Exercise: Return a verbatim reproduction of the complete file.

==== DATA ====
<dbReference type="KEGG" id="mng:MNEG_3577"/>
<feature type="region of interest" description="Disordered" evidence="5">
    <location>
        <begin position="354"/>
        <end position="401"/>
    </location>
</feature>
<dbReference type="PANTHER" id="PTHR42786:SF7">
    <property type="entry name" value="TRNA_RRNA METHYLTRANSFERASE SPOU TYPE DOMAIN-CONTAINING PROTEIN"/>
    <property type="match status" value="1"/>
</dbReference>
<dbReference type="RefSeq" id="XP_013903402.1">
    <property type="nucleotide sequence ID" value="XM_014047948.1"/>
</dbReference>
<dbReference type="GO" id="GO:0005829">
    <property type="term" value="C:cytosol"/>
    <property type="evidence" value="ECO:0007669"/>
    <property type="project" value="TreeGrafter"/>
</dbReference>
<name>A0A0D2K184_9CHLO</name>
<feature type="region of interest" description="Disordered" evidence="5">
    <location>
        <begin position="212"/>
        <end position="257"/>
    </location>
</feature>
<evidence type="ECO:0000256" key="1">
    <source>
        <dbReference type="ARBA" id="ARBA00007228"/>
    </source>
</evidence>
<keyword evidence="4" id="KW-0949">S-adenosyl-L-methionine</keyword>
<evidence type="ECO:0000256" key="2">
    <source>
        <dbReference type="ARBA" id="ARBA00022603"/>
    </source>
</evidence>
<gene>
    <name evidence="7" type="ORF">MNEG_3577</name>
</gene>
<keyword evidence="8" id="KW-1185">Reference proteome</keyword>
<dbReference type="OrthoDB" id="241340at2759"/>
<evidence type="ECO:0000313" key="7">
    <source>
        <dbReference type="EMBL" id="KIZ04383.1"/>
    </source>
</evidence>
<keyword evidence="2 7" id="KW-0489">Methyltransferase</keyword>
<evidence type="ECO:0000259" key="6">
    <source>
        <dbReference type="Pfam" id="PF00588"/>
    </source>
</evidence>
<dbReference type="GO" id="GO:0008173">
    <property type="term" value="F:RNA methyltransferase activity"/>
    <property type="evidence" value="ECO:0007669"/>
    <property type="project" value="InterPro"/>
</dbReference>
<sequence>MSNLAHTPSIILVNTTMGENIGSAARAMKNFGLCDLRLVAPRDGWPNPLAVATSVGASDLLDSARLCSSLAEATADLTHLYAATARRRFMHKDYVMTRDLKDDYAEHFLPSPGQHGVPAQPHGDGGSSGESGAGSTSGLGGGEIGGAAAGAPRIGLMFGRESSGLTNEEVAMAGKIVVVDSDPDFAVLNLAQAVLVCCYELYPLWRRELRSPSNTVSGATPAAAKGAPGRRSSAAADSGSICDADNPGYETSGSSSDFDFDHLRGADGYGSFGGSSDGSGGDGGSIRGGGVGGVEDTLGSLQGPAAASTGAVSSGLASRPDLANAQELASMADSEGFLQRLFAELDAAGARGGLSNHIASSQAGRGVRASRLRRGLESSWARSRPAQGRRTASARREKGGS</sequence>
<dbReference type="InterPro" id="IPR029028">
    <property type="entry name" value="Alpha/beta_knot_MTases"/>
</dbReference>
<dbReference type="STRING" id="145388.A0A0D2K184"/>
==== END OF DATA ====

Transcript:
<dbReference type="KEGG" id="mng:MNEG_3577"/>
<feature type="region of interest" description="Disordered" evidence="5">
    <location>
        <begin position="354"/>
        <end position="401"/>
    </location>
</feature>
<dbReference type="PANTHER" id="PTHR42786:SF7">
    <property type="entry name" value="TRNA_RRNA METHYLTRANSFERASE SPOU TYPE DOMAIN-CONTAINING PROTEIN"/>
    <property type="match status" value="1"/>
</dbReference>
<dbReference type="RefSeq" id="XP_013903402.1">
    <property type="nucleotide sequence ID" value="XM_014047948.1"/>
</dbReference>
<dbReference type="GO" id="GO:0005829">
    <property type="term" value="C:cytosol"/>
    <property type="evidence" value="ECO:0007669"/>
    <property type="project" value="TreeGrafter"/>
</dbReference>
<name>A0A0D2K184_9CHLO</name>
<feature type="region of interest" description="Disordered" evidence="5">
    <location>
        <begin position="212"/>
        <end position="257"/>
    </location>
</feature>
<evidence type="ECO:0000256" key="1">
    <source>
        <dbReference type="ARBA" id="ARBA00007228"/>
    </source>
</evidence>
<keyword evidence="4" id="KW-0949">S-adenosyl-L-methionine</keyword>
<evidence type="ECO:0000256" key="2">
    <source>
        <dbReference type="ARBA" id="ARBA00022603"/>
    </source>
</evidence>
<gene>
    <name evidence="7" type="ORF">MNEG_3577</name>
</gene>
<keyword evidence="8" id="KW-1185">Reference proteome</keyword>
<dbReference type="OrthoDB" id="241340at2759"/>
<evidence type="ECO:0000313" key="7">
    <source>
        <dbReference type="EMBL" id="KIZ04383.1"/>
    </source>
</evidence>
<keyword evidence="2 7" id="KW-0489">Methyltransferase</keyword>
<evidence type="ECO:0000259" key="6">
    <source>
        <dbReference type="Pfam" id="PF00588"/>
    </source>
</evidence>
<dbReference type="GO" id="GO:0008173">
    <property type="term" value="F:RNA methyltransferase activity"/>
    <property type="evidence" value="ECO:0007669"/>
    <property type="project" value="InterPro"/>
</dbReference>
<sequence>MSNLAHTPSIILVNTTMGENIGSAARAMKNFGLCDLRLVAPRDGWPNPLAVATSVGASDLLDSARLCSSLAEATADLTHLYAATARRRFMHKDYVMTRDLKDDYAEHFLPSPGQHGVPAQPHGDGGSSGESGAGSTSGLGGGEIGGAAAGAPRIGLMFGRESSGLTNEEVAMAGKIVVVDSDPDFAVLNLAQAVLVCCYELYPLWRRELRSPSNTVSGATPAAAKGAPGRRSSAAADSGSICDADNPGYETSGSSSDFDFDHLRGADGYGSFGGSSDGSGGDGGSIRGGGVGGVEDTLGSLQGPAAASTGAVSSGLASRPDLANAQELASMADSEGFLQRLFAELDAAGARGGLSNHIASSQAGRGVRASRLRRGLESSWARSRPAQGRRTASARREKGGS</sequence>
<dbReference type="InterPro" id="IPR029028">
    <property type="entry name" value="Alpha/beta_knot_MTases"/>
</dbReference>
<dbReference type="STRING" id="145388.A0A0D2K184"/>